The Solar Investment Tax Credit (ITC) is a federal solar incentive designed to drive down the cost of installing solar projects on residential and commercial properties. The ITC allows solar customers to claim a one-time tax credit if they finance their solar photovoltaic (PV) systems with cash or loans.
How does the Solar Investment Tax Credit work?
When first introduced in 2006, the ITC offered participants a tax credit worth 30% of the total solar installation cost (parts and labor). So, if you purchased a solar system that cost $10,000, you would qualify for a $3,000 credit that you could apply to your next IRS bill. In effect, your solar installation would end up costing only $7,000 (or 30% off the original price). However, the ITC has undergone significant changes in the past few years, with even bigger ones on the horizon. And if you are thinking about going solar, it is important you understand the impact of these developments.
What is different about the ITC in 2021?
Incentives exist to help jumpstart new industries and encourage widespread adoption, and the ITC has accomplished precisely that for the solar sector.
According to the Solar Energy Industries Association (SEIA), the ITC has helped the industry grow more than 10,000% since 2006 – with an estimated 50% annual growth in just the past decade alone. As solar continues to go mainstream, some argue that the industry has less need for incentives like the ITC. Thanks to economies of scale and R&D, the technology is increasingly within the financial reach of homeowners across the country. These price drops have helped make going solar more affordable, which has allowed those with modest budgets to save on their utility bills and reduce their environmental impact.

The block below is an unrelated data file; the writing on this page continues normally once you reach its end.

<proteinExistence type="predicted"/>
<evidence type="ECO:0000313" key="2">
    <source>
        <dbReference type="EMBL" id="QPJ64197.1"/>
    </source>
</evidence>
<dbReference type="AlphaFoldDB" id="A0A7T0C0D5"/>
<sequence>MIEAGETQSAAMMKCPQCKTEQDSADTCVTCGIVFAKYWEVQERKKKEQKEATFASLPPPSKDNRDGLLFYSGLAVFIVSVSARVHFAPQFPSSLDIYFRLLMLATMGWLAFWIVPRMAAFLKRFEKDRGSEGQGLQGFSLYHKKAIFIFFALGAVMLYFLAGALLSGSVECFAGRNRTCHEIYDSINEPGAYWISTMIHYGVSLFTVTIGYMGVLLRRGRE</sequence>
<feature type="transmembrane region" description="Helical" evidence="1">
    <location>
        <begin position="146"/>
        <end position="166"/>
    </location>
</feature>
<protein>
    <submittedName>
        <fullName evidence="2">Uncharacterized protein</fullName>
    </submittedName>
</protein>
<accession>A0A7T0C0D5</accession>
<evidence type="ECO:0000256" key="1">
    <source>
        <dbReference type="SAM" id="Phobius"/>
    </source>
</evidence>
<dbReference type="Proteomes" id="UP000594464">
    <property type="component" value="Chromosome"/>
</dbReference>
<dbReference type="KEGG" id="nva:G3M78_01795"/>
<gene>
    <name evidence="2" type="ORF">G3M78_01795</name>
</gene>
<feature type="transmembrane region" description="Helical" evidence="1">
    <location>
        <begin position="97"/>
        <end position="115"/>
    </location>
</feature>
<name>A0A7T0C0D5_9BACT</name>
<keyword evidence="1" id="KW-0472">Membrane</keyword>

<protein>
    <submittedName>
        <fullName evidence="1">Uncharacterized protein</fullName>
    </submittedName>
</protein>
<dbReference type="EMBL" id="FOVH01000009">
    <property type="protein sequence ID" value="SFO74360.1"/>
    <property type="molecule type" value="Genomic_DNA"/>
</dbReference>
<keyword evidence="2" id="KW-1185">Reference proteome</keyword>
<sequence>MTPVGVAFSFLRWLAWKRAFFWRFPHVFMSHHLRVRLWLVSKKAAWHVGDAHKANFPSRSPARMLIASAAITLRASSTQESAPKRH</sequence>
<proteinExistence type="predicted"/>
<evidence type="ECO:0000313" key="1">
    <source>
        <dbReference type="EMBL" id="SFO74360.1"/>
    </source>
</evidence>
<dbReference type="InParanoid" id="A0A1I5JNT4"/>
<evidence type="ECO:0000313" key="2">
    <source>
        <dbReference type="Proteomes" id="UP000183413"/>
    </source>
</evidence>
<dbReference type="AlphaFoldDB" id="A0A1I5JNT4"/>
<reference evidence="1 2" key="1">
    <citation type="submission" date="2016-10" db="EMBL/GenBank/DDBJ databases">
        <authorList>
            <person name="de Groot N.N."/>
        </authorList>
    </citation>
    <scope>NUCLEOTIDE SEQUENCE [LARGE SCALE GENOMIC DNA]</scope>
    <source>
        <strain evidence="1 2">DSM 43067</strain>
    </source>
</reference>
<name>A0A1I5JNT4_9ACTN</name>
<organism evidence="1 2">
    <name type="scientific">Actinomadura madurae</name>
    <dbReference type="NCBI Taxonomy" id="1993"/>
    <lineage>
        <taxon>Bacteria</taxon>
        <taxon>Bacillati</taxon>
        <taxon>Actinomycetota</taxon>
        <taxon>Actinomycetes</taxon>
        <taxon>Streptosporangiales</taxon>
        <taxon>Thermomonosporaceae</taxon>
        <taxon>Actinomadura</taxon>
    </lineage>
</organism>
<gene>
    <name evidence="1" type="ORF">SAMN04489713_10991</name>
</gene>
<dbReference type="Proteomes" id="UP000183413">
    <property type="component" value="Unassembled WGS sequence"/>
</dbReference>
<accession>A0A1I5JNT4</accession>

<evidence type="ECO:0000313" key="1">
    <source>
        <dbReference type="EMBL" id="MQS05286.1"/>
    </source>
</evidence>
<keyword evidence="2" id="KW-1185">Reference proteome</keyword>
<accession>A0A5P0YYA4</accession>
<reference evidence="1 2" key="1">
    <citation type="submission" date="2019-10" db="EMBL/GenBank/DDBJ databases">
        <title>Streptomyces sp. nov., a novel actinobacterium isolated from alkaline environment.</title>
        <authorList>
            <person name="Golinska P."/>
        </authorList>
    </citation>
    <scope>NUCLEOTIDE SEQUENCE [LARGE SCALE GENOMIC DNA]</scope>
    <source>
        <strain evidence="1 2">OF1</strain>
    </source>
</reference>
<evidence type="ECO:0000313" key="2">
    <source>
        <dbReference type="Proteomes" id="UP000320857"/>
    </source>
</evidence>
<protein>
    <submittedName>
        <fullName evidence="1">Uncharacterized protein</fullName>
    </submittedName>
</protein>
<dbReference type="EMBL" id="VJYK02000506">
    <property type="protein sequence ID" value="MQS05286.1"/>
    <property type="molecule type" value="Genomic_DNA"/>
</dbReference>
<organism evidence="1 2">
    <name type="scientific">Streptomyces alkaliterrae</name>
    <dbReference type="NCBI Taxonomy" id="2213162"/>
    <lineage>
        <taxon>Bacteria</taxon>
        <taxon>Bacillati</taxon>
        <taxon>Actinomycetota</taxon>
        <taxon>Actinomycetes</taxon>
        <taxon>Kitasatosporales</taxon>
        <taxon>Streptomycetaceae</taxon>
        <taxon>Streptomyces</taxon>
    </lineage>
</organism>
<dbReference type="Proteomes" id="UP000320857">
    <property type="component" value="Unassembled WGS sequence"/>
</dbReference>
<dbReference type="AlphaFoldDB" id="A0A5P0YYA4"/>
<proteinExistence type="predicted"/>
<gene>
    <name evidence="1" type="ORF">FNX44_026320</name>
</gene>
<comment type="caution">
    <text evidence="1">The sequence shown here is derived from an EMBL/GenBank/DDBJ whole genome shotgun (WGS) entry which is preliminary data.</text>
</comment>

In response to dropping solar costs, the ITC was reduced from 30% to 26% for both residential and commercial solar applications at the end of 2019. It was originally scheduled to drop even further at the end of 2020, but last December, the 26% rate was extended for all solar systems (residential and commercial) through the end of 2022. To qualify for the 26% incentive, your solar system must begin construction by December 31, 2022. After 2022, the ITC will undergo the following downgrades:
- The ITC drops to 22% for all solar projects that begin construction by the end of 2023
- After 2023, the ITC permanently drops to 10% for commercial solar projects.
For residential customers, the ITC permanently drops to 0%.
Note: Customers who use solar leases are not eligible for this program.
Why delaying your solar investment is a mistake
If you’ve considered adding a new solar energy system to your home, you may be tempted to put off your investment so that you can take advantage of even lower prices in the future. Tomorrow’s solar panels will indeed likely be cheaper than they are today. However, those savings vanish once you factor in generous programs like the ITC. Through the end of 2022, it is still possible to knock 26% off of the total installation price if you move quickly enough. But if you wait too long, you risk paying full price for a system that the government is willing to subsidize today.